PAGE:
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Google to publishers: Some butter for your bread

Indie Webmasters can now get a chunk of the change that's generated by ads related to Google search boxes on their sites.

Google is pushing two new services for independent Webmasters as a way to help expand its search and advertising business.

The Mountain View, Calif.-based company, which is preparing for a $2.7 billion public offering, introduced a program that lets Web publishers add Google Web search to their site and then earn money from the related text ads. Google's other new service allows Internet publishers to narrow search on their site to a specific category of online information, such as children, nature or computer hardware.

"This is Google going out and leveraging the smaller network of saying, 'Help us get more searches, and we'll share in the revenue,'" said Danny Sullivan, a search expert and editor of industry newsletter Search Engine Watch.

The move comes as Google, Yahoo, MSN and others are in a vigorous race to capture the hearts--and clicks--of Web surfers worldwide. Because search is a popular activity for visitors, these companies are racing to be the most useful to surfers and inspire their loyalty.

Search is also tied to the fast-growing sector of online advertising: search engine marketing--with an expected worth of $2 billion to $4 billion this year. To capitalize on the market, all of the major search providers are seeking to expand search-related advertising to various nooks and crannies across the Web.

Google has made previous attempts at populating the Web with Google search boxes, in the footsteps of stalwart Web sites that held the spotlight before it. During the Internet heyday, Yahoo, AltaVista, Lycos and others proffered their Web search--and brand logos--to small and midsize publishers as a way to broaden awareness among consumers and nudge people back to their own sites.

Overture Services, a top rival of Google and the pioneer of commercial search, was one of the first in 1999 to offer publishers pennies each time a site visitor would perform a search via its search box. Google introduced a similar service nearly four years ago but discontinued it shortly after and opted to take a different approach.

For several years, Google has disseminated its Web search box free to small publishers and has licensed it to larger sites, such as Yahoo and EarthLink. The free service has long been accompanied by Google's sponsored text ads, for which the company collects fees from advertisers each time people click on the listings.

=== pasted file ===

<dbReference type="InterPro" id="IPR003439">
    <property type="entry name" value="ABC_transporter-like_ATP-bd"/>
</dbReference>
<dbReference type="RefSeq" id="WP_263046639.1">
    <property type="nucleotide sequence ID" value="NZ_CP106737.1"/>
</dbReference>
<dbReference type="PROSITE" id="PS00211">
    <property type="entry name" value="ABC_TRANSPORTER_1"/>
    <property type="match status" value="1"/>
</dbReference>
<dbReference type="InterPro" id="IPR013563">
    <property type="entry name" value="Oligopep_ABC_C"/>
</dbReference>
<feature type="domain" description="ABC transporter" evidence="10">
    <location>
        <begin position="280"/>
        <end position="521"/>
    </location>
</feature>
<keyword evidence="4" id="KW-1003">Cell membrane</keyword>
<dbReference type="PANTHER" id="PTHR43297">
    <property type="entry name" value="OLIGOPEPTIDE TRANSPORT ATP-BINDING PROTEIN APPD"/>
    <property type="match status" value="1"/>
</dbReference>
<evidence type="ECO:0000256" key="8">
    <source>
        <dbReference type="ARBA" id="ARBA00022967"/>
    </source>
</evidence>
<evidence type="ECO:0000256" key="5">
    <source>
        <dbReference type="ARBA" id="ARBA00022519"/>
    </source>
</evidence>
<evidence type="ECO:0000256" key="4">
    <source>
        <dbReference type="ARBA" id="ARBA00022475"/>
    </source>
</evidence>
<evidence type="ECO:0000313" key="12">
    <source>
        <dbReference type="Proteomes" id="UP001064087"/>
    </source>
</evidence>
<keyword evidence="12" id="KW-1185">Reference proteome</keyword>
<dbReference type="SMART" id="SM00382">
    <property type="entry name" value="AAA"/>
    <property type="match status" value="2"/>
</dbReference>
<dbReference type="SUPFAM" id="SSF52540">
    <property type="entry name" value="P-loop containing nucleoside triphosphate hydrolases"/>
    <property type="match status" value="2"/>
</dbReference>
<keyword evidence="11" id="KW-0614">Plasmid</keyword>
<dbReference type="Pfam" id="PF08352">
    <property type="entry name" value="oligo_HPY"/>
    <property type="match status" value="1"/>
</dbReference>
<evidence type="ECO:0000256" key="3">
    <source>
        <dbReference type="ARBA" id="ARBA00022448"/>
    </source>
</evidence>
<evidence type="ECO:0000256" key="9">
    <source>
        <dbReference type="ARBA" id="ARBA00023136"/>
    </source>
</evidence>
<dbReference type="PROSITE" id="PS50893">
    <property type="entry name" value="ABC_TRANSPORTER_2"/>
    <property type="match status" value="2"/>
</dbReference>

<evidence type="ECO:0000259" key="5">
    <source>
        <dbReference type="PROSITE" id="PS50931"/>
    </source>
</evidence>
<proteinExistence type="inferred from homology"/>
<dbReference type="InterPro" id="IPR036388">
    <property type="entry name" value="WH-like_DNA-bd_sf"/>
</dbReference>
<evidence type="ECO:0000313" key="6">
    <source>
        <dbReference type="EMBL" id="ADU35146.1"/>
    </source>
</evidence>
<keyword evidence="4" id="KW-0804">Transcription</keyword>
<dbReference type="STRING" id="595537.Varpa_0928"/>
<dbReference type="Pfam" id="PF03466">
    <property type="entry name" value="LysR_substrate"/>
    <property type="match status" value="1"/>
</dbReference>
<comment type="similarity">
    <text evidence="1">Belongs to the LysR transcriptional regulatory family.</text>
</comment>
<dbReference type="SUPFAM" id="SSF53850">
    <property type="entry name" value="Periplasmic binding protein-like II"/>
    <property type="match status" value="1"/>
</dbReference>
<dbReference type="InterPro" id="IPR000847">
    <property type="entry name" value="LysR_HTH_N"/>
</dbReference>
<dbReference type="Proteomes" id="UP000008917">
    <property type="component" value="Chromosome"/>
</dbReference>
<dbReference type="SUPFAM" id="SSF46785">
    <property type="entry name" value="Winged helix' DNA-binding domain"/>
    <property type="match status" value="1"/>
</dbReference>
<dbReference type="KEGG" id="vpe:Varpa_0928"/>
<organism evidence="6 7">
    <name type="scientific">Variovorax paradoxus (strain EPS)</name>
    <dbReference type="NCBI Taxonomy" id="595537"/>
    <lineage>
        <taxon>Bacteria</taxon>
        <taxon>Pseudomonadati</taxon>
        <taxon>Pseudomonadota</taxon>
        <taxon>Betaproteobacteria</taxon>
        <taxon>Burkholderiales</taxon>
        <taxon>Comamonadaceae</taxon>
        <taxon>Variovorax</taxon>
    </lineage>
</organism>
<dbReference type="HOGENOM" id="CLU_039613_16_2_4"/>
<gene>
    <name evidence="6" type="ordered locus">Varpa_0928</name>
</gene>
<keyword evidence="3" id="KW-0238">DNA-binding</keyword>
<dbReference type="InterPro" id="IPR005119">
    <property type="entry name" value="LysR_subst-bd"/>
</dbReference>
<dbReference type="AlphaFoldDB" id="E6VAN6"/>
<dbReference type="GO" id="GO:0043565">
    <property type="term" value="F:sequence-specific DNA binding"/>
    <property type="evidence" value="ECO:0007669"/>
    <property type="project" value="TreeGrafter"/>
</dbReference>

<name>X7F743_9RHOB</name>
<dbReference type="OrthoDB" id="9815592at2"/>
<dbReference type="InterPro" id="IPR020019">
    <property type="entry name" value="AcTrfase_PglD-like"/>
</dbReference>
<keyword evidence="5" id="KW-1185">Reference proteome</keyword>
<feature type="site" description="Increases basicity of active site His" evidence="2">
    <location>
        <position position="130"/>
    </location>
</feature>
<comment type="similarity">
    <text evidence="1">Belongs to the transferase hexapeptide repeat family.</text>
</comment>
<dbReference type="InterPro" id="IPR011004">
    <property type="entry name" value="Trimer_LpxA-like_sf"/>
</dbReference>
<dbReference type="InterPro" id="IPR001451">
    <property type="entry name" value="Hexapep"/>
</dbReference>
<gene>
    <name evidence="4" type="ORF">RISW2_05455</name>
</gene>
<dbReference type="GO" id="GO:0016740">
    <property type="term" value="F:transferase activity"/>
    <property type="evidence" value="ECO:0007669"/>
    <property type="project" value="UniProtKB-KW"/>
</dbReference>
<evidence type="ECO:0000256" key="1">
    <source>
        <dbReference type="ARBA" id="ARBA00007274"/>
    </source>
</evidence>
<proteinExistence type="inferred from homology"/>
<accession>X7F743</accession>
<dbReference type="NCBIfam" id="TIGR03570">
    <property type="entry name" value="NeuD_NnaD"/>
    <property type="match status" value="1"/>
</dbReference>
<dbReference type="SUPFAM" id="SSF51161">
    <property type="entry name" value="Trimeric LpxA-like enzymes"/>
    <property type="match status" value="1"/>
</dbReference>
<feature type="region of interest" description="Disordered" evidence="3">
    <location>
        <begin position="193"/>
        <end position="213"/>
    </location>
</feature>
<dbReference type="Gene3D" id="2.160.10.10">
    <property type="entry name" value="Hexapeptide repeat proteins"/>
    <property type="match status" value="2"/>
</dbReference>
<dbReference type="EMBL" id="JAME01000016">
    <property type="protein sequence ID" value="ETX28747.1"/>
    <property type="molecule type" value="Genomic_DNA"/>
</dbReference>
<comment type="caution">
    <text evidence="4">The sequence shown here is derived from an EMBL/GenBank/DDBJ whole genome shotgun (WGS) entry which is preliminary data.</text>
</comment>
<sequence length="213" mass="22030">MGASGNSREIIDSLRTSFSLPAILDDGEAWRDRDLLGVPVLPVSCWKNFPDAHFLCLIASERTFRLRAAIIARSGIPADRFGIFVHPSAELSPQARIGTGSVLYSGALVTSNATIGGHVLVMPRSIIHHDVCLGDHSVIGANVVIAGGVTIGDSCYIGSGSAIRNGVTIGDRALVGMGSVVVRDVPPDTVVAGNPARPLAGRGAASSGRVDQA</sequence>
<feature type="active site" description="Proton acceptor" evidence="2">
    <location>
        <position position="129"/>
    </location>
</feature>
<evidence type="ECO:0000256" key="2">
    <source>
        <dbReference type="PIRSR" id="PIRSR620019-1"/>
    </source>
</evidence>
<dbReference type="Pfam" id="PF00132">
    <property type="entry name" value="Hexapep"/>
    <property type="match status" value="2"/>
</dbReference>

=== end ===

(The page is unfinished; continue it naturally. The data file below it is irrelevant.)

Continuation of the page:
Now, for the first time, Google plans to share the fees with those small publishers in a program called Google AdSense for Search. Available immediately, the program is set up for sites written in 15 different languages.

"In this very difficult model of how you (support) content on the Web, we have a program that works really well," said Marissa Mayer, Google's director of consumer Web products. "We want to make sure that the revenue generated from the (content) makes it into the site owners' pockets."

Google originally rolled out AdSense as a program for publishers to place text ads on the pages of their site. As opposed to search-related ads, which are triggered by keyword searches, AdSense ads were targeted to the content of a page and its meaning, so news about a soccer match might display a sponsored link for soccer gear.

As Google has grown that business among many small publishers, many ad executives with a bird's-eye view of the business have said the content-targeted ads do not perform as well as search ads.

In recent months, Google has also changed how it refers to AdSense so that the business now includes search- and content-related ads for publishing partners. Google AdWords refers to the program that allows advertisers to sign up and display promotions across the company's network of publishers.

Google's second new service, called Site-Flavored Google Search, is still an experiment at Google Labs, the company's research and development unit. It allows specialty publishers to customize Google search to reflect their own content.